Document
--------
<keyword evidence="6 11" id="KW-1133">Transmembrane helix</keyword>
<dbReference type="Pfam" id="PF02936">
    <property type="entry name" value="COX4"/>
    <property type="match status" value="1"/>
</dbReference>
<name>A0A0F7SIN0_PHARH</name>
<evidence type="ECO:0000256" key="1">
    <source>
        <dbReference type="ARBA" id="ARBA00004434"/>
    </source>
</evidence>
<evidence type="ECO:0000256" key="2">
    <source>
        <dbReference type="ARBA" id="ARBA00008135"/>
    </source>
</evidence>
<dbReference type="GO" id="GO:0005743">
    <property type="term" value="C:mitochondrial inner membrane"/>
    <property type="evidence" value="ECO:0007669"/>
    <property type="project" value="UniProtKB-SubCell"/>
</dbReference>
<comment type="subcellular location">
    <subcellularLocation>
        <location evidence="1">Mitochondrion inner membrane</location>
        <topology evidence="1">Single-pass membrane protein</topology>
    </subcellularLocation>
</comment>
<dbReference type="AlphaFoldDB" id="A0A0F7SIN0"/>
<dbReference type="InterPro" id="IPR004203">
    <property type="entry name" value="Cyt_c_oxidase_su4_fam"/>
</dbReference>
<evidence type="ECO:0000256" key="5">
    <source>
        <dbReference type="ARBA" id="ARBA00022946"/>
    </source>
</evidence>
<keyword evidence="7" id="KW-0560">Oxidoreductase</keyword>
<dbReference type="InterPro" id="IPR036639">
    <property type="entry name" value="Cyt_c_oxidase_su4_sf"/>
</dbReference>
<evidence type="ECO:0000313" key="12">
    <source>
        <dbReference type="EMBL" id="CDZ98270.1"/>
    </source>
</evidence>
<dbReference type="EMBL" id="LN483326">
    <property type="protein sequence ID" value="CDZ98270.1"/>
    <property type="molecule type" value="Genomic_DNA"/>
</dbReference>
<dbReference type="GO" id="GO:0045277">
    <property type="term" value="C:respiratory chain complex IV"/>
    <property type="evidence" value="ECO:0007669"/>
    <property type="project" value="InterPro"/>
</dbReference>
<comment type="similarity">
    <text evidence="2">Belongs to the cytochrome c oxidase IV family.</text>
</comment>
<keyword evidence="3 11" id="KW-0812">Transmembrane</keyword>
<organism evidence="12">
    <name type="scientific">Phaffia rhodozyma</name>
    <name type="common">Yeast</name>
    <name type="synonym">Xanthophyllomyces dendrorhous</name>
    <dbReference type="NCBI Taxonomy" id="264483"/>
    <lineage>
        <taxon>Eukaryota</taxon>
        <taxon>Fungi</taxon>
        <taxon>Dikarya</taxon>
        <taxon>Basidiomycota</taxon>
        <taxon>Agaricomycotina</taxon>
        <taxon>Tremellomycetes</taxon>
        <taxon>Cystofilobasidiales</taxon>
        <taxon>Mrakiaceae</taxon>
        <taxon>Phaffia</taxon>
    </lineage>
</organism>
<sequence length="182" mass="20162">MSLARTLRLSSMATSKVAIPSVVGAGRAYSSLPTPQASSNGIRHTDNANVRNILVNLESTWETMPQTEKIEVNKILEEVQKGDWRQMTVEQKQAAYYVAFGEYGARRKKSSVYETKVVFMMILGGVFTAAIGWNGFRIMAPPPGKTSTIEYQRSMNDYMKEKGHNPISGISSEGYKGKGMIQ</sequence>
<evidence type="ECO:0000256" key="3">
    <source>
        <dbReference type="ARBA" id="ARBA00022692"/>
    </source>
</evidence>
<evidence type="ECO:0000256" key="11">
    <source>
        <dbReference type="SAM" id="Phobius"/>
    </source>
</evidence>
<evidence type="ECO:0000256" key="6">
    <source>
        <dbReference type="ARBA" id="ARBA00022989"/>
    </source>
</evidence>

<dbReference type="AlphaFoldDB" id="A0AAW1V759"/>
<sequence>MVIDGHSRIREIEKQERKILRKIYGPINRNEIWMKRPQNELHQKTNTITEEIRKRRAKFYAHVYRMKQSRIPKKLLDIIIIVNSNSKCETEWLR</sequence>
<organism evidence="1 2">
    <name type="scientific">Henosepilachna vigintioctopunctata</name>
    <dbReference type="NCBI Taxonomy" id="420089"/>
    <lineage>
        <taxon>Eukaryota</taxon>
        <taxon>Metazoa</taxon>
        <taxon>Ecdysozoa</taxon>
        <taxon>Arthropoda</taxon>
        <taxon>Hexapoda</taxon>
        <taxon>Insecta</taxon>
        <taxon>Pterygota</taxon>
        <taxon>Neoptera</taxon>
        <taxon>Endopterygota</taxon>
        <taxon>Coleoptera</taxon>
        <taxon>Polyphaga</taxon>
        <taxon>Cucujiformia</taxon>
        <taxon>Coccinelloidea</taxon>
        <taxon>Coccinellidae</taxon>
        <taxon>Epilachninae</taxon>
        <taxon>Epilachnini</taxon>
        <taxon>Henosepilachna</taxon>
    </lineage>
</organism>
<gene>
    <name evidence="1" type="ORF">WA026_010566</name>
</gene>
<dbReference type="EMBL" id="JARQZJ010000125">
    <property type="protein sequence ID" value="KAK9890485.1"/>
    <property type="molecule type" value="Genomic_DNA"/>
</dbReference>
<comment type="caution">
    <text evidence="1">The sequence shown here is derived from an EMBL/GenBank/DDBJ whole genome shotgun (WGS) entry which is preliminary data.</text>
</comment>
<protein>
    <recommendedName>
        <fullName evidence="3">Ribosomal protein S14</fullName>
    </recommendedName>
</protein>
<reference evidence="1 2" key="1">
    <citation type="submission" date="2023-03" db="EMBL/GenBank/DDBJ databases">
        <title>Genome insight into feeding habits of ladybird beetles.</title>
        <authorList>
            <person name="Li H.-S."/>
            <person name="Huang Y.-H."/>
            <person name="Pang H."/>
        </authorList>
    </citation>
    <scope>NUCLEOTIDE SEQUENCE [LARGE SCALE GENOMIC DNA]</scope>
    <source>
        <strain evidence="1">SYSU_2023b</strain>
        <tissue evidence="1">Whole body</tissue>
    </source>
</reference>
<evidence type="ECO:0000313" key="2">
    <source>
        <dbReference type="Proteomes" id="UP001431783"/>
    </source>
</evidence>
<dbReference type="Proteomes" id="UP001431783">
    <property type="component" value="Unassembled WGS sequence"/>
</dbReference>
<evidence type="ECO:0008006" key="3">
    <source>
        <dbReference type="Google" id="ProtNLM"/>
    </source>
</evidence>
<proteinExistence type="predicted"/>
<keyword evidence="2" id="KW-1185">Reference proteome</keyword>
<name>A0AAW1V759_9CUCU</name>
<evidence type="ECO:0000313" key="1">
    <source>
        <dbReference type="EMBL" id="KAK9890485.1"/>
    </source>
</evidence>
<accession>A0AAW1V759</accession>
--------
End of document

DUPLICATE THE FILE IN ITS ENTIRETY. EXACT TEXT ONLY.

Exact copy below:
<keyword evidence="6 11" id="KW-1133">Transmembrane helix</keyword>
<dbReference type="Pfam" id="PF02936">
    <property type="entry name" value="COX4"/>
    <property type="match status" value="1"/>
</dbReference>
<name>A0A0F7SIN0_PHARH</name>
<evidence type="ECO:0000256" key="1">
    <source>
        <dbReference type="ARBA" id="ARBA00004434"/>
    </source>
</evidence>
<evidence type="ECO:0000256" key="2">
    <source>
        <dbReference type="ARBA" id="ARBA00008135"/>
    </source>
</evidence>
<dbReference type="GO" id="GO:0005743">
    <property type="term" value="C:mitochondrial inner membrane"/>
    <property type="evidence" value="ECO:0007669"/>
    <property type="project" value="UniProtKB-SubCell"/>
</dbReference>
<comment type="subcellular location">
    <subcellularLocation>
        <location evidence="1">Mitochondrion inner membrane</location>
        <topology evidence="1">Single-pass membrane protein</topology>
    </subcellularLocation>
</comment>
<dbReference type="AlphaFoldDB" id="A0A0F7SIN0"/>
<dbReference type="InterPro" id="IPR004203">
    <property type="entry name" value="Cyt_c_oxidase_su4_fam"/>
</dbReference>
<evidence type="ECO:0000256" key="5">
    <source>
        <dbReference type="ARBA" id="ARBA00022946"/>
    </source>
</evidence>
<keyword evidence="7" id="KW-0560">Oxidoreductase</keyword>
<dbReference type="InterPro" id="IPR036639">
    <property type="entry name" value="Cyt_c_oxidase_su4_sf"/>
</dbReference>
<evidence type="ECO:0000313" key="12">
    <source>
        <dbReference type="EMBL" id="CDZ98270.1"/>
    </source>
</evidence>
<dbReference type="EMBL" id="LN483326">
    <property type="protein sequence ID" value="CDZ98270.1"/>
    <property type="molecule type" value="Genomic_DNA"/>
</dbReference>
<dbReference type="GO" id="GO:0045277">
    <property type="term" value="C:respiratory chain complex IV"/>
    <property type="evidence" value="ECO:0007669"/>
    <property type="project" value="InterPro"/>
</dbReference>
<comment type="similarity">
    <text evidence="2">Belongs to the cytochrome c oxidase IV family.</text>
</comment>
<keyword evidence="3 11" id="KW-0812">Transmembrane</keyword>
<organism evidence="12">
    <name type="scientific">Phaffia rhodozyma</name>
    <name type="common">Yeast</name>
    <name type="synonym">Xanthophyllomyces dendrorhous</name>
    <dbReference type="NCBI Taxonomy" id="264483"/>
    <lineage>
        <taxon>Eukaryota</taxon>
        <taxon>Fungi</taxon>
        <taxon>Dikarya</taxon>
        <taxon>Basidiomycota</taxon>
        <taxon>Agaricomycotina</taxon>
        <taxon>Tremellomycetes</taxon>
        <taxon>Cystofilobasidiales</taxon>
        <taxon>Mrakiaceae</taxon>
        <taxon>Phaffia</taxon>
    </lineage>
</organism>
<sequence length="182" mass="20162">MSLARTLRLSSMATSKVAIPSVVGAGRAYSSLPTPQASSNGIRHTDNANVRNILVNLESTWETMPQTEKIEVNKILEEVQKGDWRQMTVEQKQAAYYVAFGEYGARRKKSSVYETKVVFMMILGGVFTAAIGWNGFRIMAPPPGKTSTIEYQRSMNDYMKEKGHNPISGISSEGYKGKGMIQ</sequence>
<evidence type="ECO:0000256" key="3">
    <source>
        <dbReference type="ARBA" id="ARBA00022692"/>
    </source>
</evidence>
<evidence type="ECO:0000256" key="11">
    <source>
        <dbReference type="SAM" id="Phobius"/>
    </source>
</evidence>
<evidence type="ECO:0000256" key="6">
    <source>
        <dbReference type="ARBA" id="ARBA00022989"/>
    </source>
</evidence>

<dbReference type="AlphaFoldDB" id="A0AAW1V759"/>
<sequence>MVIDGHSRIREIEKQERKILRKIYGPINRNEIWMKRPQNELHQKTNTITEEIRKRRAKFYAHVYRMKQSRIPKKLLDIIIIVNSNSKCETEWLR</sequence>
<organism evidence="1 2">
    <name type="scientific">Henosepilachna vigintioctopunctata</name>
    <dbReference type="NCBI Taxonomy" id="420089"/>
    <lineage>
        <taxon>Eukaryota</taxon>
        <taxon>Metazoa</taxon>
        <taxon>Ecdysozoa</taxon>
        <taxon>Arthropoda</taxon>
        <taxon>Hexapoda</taxon>
        <taxon>Insecta</taxon>
        <taxon>Pterygota</taxon>
        <taxon>Neoptera</taxon>
        <taxon>Endopterygota</taxon>
        <taxon>Coleoptera</taxon>
        <taxon>Polyphaga</taxon>
        <taxon>Cucujiformia</taxon>
        <taxon>Coccinelloidea</taxon>
        <taxon>Coccinellidae</taxon>
        <taxon>Epilachninae</taxon>
        <taxon>Epilachnini</taxon>
        <taxon>Henosepilachna</taxon>
    </lineage>
</organism>
<gene>
    <name evidence="1" type="ORF">WA026_010566</name>
</gene>
<dbReference type="EMBL" id="JARQZJ010000125">
    <property type="protein sequence ID" value="KAK9890485.1"/>
    <property type="molecule type" value="Genomic_DNA"/>
</dbReference>
<comment type="caution">
    <text evidence="1">The sequence shown here is derived from an EMBL/GenBank/DDBJ whole genome shotgun (WGS) entry which is preliminary data.</text>
</comment>
<protein>
    <recommendedName>
        <fullName evidence="3">Ribosomal protein S14</fullName>
    </recommendedName>
</protein>
<reference evidence="1 2" key="1">
    <citation type="submission" date="2023-03" db="EMBL/GenBank/DDBJ databases">
        <title>Genome insight into feeding habits of ladybird beetles.</title>
        <authorList>
            <person name="Li H.-S."/>
            <person name="Huang Y.-H."/>
            <person name="Pang H."/>
        </authorList>
    </citation>
    <scope>NUCLEOTIDE SEQUENCE [LARGE SCALE GENOMIC DNA]</scope>
    <source>
        <strain evidence="1">SYSU_2023b</strain>
        <tissue evidence="1">Whole body</tissue>
    </source>
</reference>
<evidence type="ECO:0000313" key="2">
    <source>
        <dbReference type="Proteomes" id="UP001431783"/>
    </source>
</evidence>
<dbReference type="Proteomes" id="UP001431783">
    <property type="component" value="Unassembled WGS sequence"/>
</dbReference>
<evidence type="ECO:0008006" key="3">
    <source>
        <dbReference type="Google" id="ProtNLM"/>
    </source>
</evidence>
<proteinExistence type="predicted"/>
<keyword evidence="2" id="KW-1185">Reference proteome</keyword>
<name>A0AAW1V759_9CUCU</name>
<evidence type="ECO:0000313" key="1">
    <source>
        <dbReference type="EMBL" id="KAK9890485.1"/>
    </source>
</evidence>
<accession>A0AAW1V759</accession>